CP: Yeah, I kind of miss the days when drag was more underground. I have to laugh nowadays when I read comments like “Coco Peru isn’t a real drag queen” because of my makeup or because the costuming isn’t what these girls spend on RuPaul’s Drag Race. Part of what inspired me is that drag could be what you wanted it to be. It was about self-expression and creating. Now, suddenly everyone’s an expert on drag.

We get to create how we want to be seen in this world—that’s the beauty of it! But the positive is I see young kids being self-expressed and dressing up. And I have young fans! I never thought I’d have teenage kids coming to my shows with their parents. That feels good. I’ve survived 30 years in drag. I’m not complaining. Future generations will figure it out for themselves. I just hope drag maintains that it’s supposed to be fun and political. It’s also like being a court jester, where you are meant to poke holes in this day-to-day reality and offer people another way of seeing things. That’s always been what’s so beautiful to me about drag.

I used to apologize for my YouTube videos, thinking this all these kids know me from, not my theatrical shows, but I realized what they’re finding value in. Although I don’t fit into the world, and I certainly stand out in a Home Depot or a Kmart, I own the space that I’m in, no matter where that space might be, and that, I think, is empowering for a young teenager who is a bit insecure about their place in the world.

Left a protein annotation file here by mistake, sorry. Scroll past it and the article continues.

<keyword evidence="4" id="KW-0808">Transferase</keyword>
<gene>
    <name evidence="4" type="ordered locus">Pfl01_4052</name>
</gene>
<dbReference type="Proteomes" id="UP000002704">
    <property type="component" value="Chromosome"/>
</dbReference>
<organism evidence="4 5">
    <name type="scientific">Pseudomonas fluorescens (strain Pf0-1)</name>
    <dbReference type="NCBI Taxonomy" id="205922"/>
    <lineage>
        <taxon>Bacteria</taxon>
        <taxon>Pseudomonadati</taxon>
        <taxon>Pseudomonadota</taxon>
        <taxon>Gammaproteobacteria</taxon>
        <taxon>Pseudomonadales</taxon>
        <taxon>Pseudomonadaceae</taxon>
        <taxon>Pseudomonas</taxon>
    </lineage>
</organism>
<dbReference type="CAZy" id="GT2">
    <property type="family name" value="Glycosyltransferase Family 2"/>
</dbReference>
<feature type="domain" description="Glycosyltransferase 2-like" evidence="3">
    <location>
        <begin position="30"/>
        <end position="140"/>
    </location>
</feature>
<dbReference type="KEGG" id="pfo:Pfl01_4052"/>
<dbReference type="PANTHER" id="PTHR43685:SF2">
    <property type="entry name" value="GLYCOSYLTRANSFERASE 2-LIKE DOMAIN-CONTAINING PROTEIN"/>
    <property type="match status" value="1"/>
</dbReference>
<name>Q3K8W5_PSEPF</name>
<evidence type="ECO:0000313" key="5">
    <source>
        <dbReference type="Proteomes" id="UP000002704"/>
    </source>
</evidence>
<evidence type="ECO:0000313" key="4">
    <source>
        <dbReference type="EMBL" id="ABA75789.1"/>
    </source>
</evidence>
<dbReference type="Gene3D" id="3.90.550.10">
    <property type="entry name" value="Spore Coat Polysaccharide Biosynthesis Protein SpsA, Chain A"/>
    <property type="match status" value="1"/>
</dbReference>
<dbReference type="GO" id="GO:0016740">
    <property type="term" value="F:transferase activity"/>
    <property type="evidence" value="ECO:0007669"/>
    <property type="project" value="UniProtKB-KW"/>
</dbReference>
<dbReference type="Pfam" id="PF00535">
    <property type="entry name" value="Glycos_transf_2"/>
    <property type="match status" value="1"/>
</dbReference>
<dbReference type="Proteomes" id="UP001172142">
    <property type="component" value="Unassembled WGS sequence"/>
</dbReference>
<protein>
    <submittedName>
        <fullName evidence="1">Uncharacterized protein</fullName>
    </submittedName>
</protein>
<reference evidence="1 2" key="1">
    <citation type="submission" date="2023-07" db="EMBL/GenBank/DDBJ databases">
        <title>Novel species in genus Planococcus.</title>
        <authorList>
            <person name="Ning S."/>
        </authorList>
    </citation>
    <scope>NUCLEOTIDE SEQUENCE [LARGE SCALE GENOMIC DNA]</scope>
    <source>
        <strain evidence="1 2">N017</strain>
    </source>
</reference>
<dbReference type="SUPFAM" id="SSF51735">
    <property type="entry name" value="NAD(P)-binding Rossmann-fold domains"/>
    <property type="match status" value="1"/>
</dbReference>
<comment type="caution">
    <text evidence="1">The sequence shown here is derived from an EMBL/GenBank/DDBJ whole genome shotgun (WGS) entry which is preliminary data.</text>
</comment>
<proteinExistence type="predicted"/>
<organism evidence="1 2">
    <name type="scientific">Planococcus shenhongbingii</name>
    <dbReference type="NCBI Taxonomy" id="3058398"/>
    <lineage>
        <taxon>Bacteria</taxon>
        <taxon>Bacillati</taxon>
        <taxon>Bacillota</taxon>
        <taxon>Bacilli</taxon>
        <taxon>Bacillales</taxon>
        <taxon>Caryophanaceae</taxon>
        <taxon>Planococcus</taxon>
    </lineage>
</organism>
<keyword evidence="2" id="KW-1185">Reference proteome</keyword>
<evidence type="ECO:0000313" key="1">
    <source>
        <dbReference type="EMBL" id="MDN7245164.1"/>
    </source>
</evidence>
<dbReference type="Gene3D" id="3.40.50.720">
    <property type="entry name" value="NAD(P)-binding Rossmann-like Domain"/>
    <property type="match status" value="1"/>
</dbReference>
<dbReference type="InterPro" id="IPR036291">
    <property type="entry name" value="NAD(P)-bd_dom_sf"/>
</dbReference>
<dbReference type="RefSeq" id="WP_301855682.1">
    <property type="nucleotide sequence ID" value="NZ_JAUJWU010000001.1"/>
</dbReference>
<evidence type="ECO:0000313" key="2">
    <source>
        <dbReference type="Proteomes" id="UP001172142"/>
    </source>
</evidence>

“Patrick Swayze was delightful and would call me at home”

In the ’90s, you worked with so many greats—Cyndi Lauper, Patrick Swayze, Jonathan Larson. You even were the first person to read the character of Angel in Rent! How does it feel to reflect upon those days?

CP: I’d gone to see Cyndi Lauper in concert as a fan and loved her, and the fact that she was so sweet to me was one of those magical moments. Patrick Swayze was delightful and would call me at home and ask me questions about my experiences so it could inform his character [in Too Wong Foo, Thanks for Everything! Julie Newmar] and I loved that. Had I been cast in [his] role, I feel I could have brought [another level] of truth to it, or any drag queen, but at least he was so willing to go there and do his best. He was so engaged in it that you couldn’t help but just fall in love with him. He was a gentleman. I really thought he was such a sweet man. You wanted him to be great and rooted for him.